Chapter 2

Castruccio visits Florence.—Characters of Euthanasia dei Adimari and her father.—The father of Castruccio dies.

A traveller had arrived at Ancona from Florence, and had diffused the intelligence that a strange and tremendous spectacle would be exhibited there on the first of May of that year. It had been proclaimed in the streets of the city, by a herald sent by the inhabitants of the quarter of San Frediano, that all who wished to have news from the other world, should repair on the first of May to the bridge of Carraia or to the quay of the Arno. And he added, that he believed that preparations were made to exhibit Hell, such as it had been described in a poem now writing by Dante Alighieri, a part of which had been read, and had given rise to the undertaking.

This account raised the curiosity, and fired the imagination of Castruccio. The idea darted into his head that he would see this wonderful exhibition; and no sooner had he conceived the possibility of doing so, than his determination was fixed. He dared not ask his father’s permission, for he knew that he should be refused; and, like many others, he imagined that it was better to go, not having mentioned his design, than to break a positive command. He felt remorse at leaving his father; but curiosity was the stronger passion, and he was overcome: he left a billet for Ruggieri; and, during the silence of a moonlight night, he mounted his steed, and left Ancona. While proceeding through the streets of the town, he several times repented, and thought that he would return; but no sooner had he passed the walls, than he seemed to feel the joy of liberty descending on him; and he rode on with wild delight, while the mountains and their forests slept under the yellow moon, and the murmur of the placid ocean was the only sound that he heard, except the trampling of his own horse’s hoofs.

Riding hard, and changing his horse on the road, he arrived in five days at Florence. He experienced a peculiar sensation of pleasure, as he descended from the mountains into Tuscany. Alone on the bare Apennines, over which the fierce wind swept, he felt free; there was no one near him to control his motions, to order him to stay or go; but his own will guided his progress, swift or slow, as the various thoughts that arose in his mind impelled him. He felt as if the air that quickly glided over him, was a part of his own nature, and bore his soul along with it; impulses of affection mingled with these inexplicable sensations; his thoughts wandered to his native town; he suffered his imagination to dwell upon the period when he might be recalled from exile, and to luxuriate in dreams of power and distinction.

At length he arrived at the fair city of Florence. It was the first of May, and he hastened from his inn to the scene of action. As he approached, he observed the streets almost blocked up by the multitudes that poured to the same spot; and, not being acquainted with the town, he found that he had better follow the multitude, than seek a way of his own. Driven along by the crowd, he at length came in sight of the Arno. It was covered by boats, on which scaffoldings were erected, hung with black cloth, whose accumulated drapery lent life to the flames, which the glare of day would otherwise have eclipsed. In the midst of these flames moved legions of ghastly and distorted shapes, some with horns of fire, and hoofs, and horrible wings; others the naked representatives of the souls in torment; mimic shrieks burst on the air, screams and demoniac laughter. The infernal drama was acted to the life; and the terrible effect of such a scene was enhanced, by the circumstance of its being no more than an actual representation of what then existed in the imagination of the spectators, endued with the vivid colours of a faith inconceivable in these lethargic days.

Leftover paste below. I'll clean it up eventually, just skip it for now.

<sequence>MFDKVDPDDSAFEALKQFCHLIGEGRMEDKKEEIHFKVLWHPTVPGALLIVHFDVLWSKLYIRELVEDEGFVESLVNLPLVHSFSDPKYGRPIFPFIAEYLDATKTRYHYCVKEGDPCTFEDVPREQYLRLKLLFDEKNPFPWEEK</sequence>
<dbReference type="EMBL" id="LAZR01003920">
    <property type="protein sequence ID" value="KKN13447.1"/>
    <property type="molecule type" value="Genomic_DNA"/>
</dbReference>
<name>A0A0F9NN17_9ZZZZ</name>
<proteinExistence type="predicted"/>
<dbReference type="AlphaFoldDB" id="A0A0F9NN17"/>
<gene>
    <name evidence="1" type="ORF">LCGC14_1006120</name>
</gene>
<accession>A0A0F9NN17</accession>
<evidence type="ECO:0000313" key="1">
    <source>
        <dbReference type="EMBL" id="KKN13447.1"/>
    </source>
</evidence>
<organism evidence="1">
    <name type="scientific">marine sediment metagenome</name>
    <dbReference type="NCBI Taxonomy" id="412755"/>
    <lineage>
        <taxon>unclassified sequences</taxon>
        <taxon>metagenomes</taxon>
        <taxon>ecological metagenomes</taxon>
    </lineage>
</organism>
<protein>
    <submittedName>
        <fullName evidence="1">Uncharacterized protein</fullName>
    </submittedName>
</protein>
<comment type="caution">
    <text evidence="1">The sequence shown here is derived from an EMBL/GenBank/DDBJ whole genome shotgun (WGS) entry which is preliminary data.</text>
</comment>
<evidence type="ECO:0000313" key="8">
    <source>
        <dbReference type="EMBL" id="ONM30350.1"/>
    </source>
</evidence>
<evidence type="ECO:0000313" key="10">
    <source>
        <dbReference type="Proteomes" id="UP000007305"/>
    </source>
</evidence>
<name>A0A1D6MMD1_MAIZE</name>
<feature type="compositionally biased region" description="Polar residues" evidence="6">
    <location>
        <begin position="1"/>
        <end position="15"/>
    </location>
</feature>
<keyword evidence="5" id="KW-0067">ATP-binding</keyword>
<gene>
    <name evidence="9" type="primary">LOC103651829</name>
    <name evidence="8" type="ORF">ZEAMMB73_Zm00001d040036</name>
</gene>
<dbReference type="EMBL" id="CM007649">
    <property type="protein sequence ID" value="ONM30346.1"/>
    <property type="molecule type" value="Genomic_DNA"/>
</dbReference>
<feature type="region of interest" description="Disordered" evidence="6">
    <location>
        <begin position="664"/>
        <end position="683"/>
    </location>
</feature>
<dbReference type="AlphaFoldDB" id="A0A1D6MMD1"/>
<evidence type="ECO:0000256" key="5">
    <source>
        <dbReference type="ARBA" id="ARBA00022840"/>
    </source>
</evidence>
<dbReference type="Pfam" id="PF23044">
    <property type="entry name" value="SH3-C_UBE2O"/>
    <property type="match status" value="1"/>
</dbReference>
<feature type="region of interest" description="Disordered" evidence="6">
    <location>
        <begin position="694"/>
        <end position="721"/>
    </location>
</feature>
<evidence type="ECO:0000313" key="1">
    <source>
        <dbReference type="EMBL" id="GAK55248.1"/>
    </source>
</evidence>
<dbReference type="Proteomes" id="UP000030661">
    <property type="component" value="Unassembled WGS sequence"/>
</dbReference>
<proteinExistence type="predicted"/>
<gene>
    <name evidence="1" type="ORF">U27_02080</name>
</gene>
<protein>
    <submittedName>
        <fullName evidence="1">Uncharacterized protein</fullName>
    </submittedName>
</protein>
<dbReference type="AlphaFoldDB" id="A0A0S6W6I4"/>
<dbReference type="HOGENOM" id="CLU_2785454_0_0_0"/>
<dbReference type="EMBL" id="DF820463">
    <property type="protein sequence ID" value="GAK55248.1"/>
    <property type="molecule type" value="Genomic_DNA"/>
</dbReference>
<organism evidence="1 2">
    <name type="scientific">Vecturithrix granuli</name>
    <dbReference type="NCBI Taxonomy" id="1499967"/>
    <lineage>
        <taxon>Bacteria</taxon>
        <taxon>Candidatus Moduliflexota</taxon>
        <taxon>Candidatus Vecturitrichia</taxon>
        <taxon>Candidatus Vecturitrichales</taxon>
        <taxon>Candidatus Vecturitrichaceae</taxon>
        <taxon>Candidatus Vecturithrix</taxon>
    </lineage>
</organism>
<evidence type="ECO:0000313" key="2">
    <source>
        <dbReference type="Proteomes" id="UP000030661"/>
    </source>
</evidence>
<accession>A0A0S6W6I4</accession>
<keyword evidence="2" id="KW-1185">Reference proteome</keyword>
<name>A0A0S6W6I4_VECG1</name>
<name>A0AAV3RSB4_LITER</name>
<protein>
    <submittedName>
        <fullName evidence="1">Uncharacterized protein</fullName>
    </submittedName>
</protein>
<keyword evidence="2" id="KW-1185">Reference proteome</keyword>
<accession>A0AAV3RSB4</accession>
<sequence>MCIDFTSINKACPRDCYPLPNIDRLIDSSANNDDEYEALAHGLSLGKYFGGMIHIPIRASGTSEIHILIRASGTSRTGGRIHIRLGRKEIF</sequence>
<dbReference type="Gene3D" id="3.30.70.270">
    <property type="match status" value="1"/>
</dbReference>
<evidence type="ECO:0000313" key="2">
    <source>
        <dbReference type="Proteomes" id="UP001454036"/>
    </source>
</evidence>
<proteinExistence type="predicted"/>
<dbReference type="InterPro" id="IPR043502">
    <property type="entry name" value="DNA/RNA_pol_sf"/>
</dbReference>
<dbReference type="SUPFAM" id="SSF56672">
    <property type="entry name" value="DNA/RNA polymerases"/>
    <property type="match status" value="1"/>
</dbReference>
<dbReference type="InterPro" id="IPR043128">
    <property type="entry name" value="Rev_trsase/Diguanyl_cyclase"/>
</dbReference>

Castruccio felt a chill of horror run through his frame; the scene before him appeared for a moment as a reality, rather than a representation; the Arno seemed a yawning gulph, where the earth had opened to display the mysteries of the infernal world; when suddenly a tremendous crash stamped with tenfold horror the terrific mockery. The bridge of Carraia, on which a countless multitude stood, one above the other, looking on the river, fell. Castruccio saw its props loosening, and the curved arch shake, and with a sudden shriek he stretched out his arms, as if he could save those who stood on it. It fell in with a report that was reverberated from the houses that lined the Arno; and even, to the hills which close the valley, it rebellowed along the sky, accompanied by fearful screams, and voices that called on the names of those whom they were never more to behold. The confusion was beyond description terrible; some

  By PanEris using Melati.

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